A comprehensive anthology of documents from colonial times to the present that tells "the story of how black people made themselves and interpreted the world in which they lived."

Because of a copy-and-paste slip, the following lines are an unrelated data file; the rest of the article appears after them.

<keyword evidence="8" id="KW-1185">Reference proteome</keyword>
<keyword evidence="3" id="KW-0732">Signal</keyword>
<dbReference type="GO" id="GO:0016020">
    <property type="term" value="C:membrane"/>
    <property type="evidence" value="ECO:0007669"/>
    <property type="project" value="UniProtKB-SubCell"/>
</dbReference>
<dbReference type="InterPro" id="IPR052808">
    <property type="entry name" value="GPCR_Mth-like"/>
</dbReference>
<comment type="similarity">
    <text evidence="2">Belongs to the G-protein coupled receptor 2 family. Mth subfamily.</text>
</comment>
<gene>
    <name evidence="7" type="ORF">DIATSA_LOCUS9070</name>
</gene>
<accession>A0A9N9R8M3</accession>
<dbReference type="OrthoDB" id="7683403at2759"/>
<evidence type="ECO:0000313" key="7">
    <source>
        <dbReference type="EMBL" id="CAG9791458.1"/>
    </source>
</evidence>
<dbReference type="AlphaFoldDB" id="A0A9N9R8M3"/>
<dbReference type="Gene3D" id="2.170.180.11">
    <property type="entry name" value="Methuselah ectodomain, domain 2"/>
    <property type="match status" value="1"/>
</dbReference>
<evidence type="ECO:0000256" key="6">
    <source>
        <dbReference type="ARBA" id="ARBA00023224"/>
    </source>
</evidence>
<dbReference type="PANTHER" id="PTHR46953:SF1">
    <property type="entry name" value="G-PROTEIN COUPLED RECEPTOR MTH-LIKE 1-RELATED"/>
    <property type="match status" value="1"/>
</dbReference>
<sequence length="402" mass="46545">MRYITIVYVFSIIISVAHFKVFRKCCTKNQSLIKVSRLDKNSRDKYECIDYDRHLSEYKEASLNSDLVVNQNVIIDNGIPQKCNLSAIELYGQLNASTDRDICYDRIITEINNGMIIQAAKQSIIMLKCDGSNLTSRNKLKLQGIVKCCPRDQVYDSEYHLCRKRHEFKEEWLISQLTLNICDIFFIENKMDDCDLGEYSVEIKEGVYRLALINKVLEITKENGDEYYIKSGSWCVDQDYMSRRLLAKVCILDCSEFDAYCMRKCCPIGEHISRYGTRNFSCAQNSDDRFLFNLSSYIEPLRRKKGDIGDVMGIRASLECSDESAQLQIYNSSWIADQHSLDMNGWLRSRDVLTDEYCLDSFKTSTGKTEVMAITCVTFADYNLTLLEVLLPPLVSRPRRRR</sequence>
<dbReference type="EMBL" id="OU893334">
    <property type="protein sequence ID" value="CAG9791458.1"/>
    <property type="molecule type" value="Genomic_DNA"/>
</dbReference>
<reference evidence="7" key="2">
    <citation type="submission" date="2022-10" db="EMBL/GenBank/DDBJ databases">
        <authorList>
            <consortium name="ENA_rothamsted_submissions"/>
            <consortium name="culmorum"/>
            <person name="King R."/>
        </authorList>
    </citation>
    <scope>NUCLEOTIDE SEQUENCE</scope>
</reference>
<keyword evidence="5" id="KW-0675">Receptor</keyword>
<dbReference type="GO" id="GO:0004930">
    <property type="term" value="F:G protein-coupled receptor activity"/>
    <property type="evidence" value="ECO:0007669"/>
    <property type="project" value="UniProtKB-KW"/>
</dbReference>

Editors Marable (History/Columbia) and Leith (Anthropology/City Univ. of New York) have arranged this massive collection in five major chronological sections: The first begins with a slave narrative (1789); the last ends with documents issued by the Black Radical Congress (1998). In between is an impressive array of material - from speeches to songs (spirituals and freedom songs) to poems, newspaper articles, posters, and lists of demands from the Attica prison rioters (1971). Heard are representative soloists from the entire symphony of what the editors call "the black struggle for freedom." Among the expected are Sojourner Truth (both versions of her "Ain't I a Woman?" speech appear), Frederick Douglass, and Booker T. Washington.